Dear Chelmsford Residents,
I have received a number of phone calls and emails about the proposed property tax increase. I wanted to take this opportunity to answer these questions and concerns in a forum viewable by as many people as possible. I am sure many people share the same concerns and I will try to answer those here.
Aren't taxes in Chelmsford “out of control” or “higher than other towns”?
In Chelmsford, taxes are increasing at a slower rate than taxes across the state as a whole. Taxes in Chelmsford are not higher than they are in comparable towns. In 2011 Money Magazine rated Chelmsford the 28th best small town to live in the Country.
That article can be viewed here: http://money.cnn.com/magazines/moneymag/bplive/2011/snapshots/CS2513135.html
In 2007 Chelmsford was voted 21st best place to live. http://money.cnn.com/galleries/2007/moneymag/0707/gallery.BPTL_top_100.moneymag/21.html
This is based on towns “that offered the best combination of economic opportunity, good schools, safe streets, things to do and a real sense of community.” As of right now we are doing everything in our power to keep spending as low as possible without further cuts to public safety, infrastructure, and childhood education.
Why does the size of our government keep expanding?
Due to costs like health insurance, building materials, etc., the costs of running the town government typically increase faster than the 2.5% we are allowed to raise the tax levy. State aid makes up for some of this difference but in recent years it has not been enough. So in reality, the size of the government is staying the same or shrinking every year. The town is currently staffed 10% below the numbers from five years ago. We are constantly trying to do more with less.
What is the town doing to generate revenue and cut costs?
Chelmsford retired residents utilize the Circuit Breaker Tax Credit Program at a rate higher than almost all other communities. This provides tax relief for many seniors on a fixed income. The town is pursuing solar fields, health insurance reform, regionalization of services, an economic development commission, and a number of other measures to increase revenue and lower the residential taxes. This is a goal I have and it is a goal I believe everyone involved in the town government has.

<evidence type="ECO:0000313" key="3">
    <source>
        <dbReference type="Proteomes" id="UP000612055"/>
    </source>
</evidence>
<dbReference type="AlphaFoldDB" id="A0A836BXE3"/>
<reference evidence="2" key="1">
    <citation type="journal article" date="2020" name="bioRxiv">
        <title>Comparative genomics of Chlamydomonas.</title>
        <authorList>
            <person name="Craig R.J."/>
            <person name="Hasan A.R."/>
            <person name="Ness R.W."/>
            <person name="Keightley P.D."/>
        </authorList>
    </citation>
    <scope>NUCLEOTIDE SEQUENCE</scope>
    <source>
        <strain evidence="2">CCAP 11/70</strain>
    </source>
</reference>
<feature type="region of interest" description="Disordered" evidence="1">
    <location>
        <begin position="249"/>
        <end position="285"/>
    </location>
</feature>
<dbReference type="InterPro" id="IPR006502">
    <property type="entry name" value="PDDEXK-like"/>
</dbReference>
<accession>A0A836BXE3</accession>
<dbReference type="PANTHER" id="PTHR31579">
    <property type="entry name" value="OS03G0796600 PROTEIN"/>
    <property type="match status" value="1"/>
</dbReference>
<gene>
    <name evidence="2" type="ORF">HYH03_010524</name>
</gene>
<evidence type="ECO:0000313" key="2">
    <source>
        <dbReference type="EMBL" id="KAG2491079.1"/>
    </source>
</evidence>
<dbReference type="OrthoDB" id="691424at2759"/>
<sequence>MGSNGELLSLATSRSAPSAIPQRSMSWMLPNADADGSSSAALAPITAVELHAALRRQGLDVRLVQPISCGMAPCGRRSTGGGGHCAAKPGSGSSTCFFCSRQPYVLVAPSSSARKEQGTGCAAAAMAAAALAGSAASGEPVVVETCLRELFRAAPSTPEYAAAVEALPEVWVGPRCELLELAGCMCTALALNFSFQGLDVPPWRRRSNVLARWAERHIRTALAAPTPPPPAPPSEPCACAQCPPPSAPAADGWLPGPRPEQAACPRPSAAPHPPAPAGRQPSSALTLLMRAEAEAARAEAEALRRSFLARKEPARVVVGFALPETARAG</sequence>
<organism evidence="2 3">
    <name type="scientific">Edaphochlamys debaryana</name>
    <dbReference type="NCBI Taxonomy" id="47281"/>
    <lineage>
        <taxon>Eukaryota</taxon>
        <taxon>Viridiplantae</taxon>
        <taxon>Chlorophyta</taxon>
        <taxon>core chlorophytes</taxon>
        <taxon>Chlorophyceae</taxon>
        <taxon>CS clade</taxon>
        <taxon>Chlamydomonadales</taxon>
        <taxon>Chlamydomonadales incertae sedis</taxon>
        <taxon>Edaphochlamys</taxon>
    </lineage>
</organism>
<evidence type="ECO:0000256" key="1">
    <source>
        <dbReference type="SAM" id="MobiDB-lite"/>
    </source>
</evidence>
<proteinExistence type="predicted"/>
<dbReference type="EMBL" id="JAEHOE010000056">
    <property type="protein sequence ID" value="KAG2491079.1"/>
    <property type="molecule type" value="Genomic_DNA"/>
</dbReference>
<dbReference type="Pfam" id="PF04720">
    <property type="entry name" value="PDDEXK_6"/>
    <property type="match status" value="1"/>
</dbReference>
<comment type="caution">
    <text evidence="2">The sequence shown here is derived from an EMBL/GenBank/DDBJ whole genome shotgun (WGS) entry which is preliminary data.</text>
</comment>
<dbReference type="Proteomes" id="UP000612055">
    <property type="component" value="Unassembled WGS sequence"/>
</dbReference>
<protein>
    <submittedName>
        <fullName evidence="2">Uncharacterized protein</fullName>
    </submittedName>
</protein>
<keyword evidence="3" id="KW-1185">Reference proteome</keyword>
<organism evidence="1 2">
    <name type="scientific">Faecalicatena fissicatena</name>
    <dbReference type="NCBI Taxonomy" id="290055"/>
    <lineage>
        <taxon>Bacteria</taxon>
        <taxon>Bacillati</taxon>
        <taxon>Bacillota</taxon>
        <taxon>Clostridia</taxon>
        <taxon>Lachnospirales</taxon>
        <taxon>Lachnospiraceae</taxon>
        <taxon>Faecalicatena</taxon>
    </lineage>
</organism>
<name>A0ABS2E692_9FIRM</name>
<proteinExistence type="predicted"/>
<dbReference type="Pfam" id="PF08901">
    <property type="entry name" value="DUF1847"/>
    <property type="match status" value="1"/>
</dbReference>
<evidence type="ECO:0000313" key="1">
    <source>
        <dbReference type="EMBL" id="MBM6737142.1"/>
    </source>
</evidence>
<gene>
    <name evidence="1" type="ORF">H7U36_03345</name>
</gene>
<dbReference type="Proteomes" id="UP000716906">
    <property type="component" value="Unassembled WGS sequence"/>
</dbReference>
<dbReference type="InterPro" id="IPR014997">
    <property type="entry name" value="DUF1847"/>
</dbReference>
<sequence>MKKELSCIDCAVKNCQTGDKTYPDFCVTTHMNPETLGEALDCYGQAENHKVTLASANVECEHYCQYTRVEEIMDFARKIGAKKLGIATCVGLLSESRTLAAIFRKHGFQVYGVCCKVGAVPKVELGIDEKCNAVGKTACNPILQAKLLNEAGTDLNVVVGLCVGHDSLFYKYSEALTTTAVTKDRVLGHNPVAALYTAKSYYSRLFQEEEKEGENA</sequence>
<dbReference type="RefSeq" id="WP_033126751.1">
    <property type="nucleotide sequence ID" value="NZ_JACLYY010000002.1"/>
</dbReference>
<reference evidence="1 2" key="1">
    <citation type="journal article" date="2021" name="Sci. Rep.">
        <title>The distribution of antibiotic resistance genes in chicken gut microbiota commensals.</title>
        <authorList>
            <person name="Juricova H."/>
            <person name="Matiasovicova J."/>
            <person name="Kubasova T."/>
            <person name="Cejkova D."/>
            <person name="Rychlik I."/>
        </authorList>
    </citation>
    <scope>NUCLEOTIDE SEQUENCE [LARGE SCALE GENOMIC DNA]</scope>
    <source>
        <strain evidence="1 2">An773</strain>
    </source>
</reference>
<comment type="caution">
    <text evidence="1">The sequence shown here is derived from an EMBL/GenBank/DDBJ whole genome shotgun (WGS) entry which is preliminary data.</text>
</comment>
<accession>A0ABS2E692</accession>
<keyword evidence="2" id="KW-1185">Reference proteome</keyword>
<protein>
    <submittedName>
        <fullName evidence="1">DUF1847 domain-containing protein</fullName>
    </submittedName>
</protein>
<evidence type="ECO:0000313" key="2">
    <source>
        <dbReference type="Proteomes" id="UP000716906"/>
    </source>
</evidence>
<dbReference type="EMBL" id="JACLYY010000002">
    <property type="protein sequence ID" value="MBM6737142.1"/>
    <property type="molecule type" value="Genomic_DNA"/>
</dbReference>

I have heard some concern and I just wanted to note that my position as a Selectman is completely unpaid. My fellow Board members and I dedicate our time to the town, to improve the life of all residents, on a volunteer basis and we are happy to do so.
Taxes may seem high but they are not higher than they would be in any comparable town. I can assure all residents that we are doing everything possible to keep costs under control and provide the best possible service. You really do get more for your dollar in Chelmsford. Our students produce high performances on the MCAS and SAT’s and our teachers are not paid more than in other comparable towns. In fact, Chelmsford spends less money per student than almost all comparable towns.
If you have any particular ideas on how Chelmsford could save money or generate new revenue, I would greatly appreciate that input. Thank you to everyone who has shared their concerns and ideas with me. These are tough times for many people. If you need any particular assistance, please feel free to contact the Board of Selectmen or Town Manager and we will help you to the best of our ability.
For retirees on a fixed income I would suggest looking into the Circuit Breaker Tax Credit Program. You can follow this link to learn more. http://www.massresources.org/circuit-breaker-tax-credit.html
The Chelmsford Military Community Covenant is also available to provide certain assistance to military families and veterans.
Thank you again for sharing your questions/concerns and constructive input.